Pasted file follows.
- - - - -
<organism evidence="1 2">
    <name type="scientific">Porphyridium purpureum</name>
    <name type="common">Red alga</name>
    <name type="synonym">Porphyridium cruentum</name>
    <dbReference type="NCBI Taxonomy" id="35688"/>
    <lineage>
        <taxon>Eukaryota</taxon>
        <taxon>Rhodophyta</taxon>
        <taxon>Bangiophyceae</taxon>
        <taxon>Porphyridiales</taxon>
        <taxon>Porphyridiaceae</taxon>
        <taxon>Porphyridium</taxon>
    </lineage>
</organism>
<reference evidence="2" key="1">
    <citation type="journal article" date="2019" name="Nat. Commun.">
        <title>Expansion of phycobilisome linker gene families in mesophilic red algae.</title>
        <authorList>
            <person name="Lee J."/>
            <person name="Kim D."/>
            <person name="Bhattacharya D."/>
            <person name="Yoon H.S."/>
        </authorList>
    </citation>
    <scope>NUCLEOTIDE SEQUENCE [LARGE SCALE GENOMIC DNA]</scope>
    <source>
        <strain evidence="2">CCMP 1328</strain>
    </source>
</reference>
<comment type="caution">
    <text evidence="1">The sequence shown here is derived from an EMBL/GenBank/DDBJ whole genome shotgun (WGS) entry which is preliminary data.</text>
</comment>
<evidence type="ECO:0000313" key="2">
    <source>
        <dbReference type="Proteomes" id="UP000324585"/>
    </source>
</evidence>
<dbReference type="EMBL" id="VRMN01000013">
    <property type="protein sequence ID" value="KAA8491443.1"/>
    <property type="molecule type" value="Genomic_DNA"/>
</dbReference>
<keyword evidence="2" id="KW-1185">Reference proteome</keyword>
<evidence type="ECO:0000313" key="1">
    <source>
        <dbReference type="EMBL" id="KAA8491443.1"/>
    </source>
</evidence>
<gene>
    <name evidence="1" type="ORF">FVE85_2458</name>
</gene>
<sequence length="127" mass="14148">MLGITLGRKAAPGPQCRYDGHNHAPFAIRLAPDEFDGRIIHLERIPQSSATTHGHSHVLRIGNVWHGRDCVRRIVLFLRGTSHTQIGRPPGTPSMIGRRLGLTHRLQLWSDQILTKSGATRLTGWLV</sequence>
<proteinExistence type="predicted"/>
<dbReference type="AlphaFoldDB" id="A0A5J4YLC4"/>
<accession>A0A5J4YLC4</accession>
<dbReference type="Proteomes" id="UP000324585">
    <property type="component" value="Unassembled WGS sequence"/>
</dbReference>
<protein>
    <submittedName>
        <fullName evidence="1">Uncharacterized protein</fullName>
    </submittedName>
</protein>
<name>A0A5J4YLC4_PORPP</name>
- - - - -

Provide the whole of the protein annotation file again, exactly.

<organism evidence="1 2">
    <name type="scientific">Porphyridium purpureum</name>
    <name type="common">Red alga</name>
    <name type="synonym">Porphyridium cruentum</name>
    <dbReference type="NCBI Taxonomy" id="35688"/>
    <lineage>
        <taxon>Eukaryota</taxon>
        <taxon>Rhodophyta</taxon>
        <taxon>Bangiophyceae</taxon>
        <taxon>Porphyridiales</taxon>
        <taxon>Porphyridiaceae</taxon>
        <taxon>Porphyridium</taxon>
    </lineage>
</organism>
<reference evidence="2" key="1">
    <citation type="journal article" date="2019" name="Nat. Commun.">
        <title>Expansion of phycobilisome linker gene families in mesophilic red algae.</title>
        <authorList>
            <person name="Lee J."/>
            <person name="Kim D."/>
            <person name="Bhattacharya D."/>
            <person name="Yoon H.S."/>
        </authorList>
    </citation>
    <scope>NUCLEOTIDE SEQUENCE [LARGE SCALE GENOMIC DNA]</scope>
    <source>
        <strain evidence="2">CCMP 1328</strain>
    </source>
</reference>
<comment type="caution">
    <text evidence="1">The sequence shown here is derived from an EMBL/GenBank/DDBJ whole genome shotgun (WGS) entry which is preliminary data.</text>
</comment>
<evidence type="ECO:0000313" key="2">
    <source>
        <dbReference type="Proteomes" id="UP000324585"/>
    </source>
</evidence>
<dbReference type="EMBL" id="VRMN01000013">
    <property type="protein sequence ID" value="KAA8491443.1"/>
    <property type="molecule type" value="Genomic_DNA"/>
</dbReference>
<keyword evidence="2" id="KW-1185">Reference proteome</keyword>
<evidence type="ECO:0000313" key="1">
    <source>
        <dbReference type="EMBL" id="KAA8491443.1"/>
    </source>
</evidence>
<gene>
    <name evidence="1" type="ORF">FVE85_2458</name>
</gene>
<sequence length="127" mass="14148">MLGITLGRKAAPGPQCRYDGHNHAPFAIRLAPDEFDGRIIHLERIPQSSATTHGHSHVLRIGNVWHGRDCVRRIVLFLRGTSHTQIGRPPGTPSMIGRRLGLTHRLQLWSDQILTKSGATRLTGWLV</sequence>
<proteinExistence type="predicted"/>
<dbReference type="AlphaFoldDB" id="A0A5J4YLC4"/>
<accession>A0A5J4YLC4</accession>
<dbReference type="Proteomes" id="UP000324585">
    <property type="component" value="Unassembled WGS sequence"/>
</dbReference>
<protein>
    <submittedName>
        <fullName evidence="1">Uncharacterized protein</fullName>
    </submittedName>
</protein>
<name>A0A5J4YLC4_PORPP</name>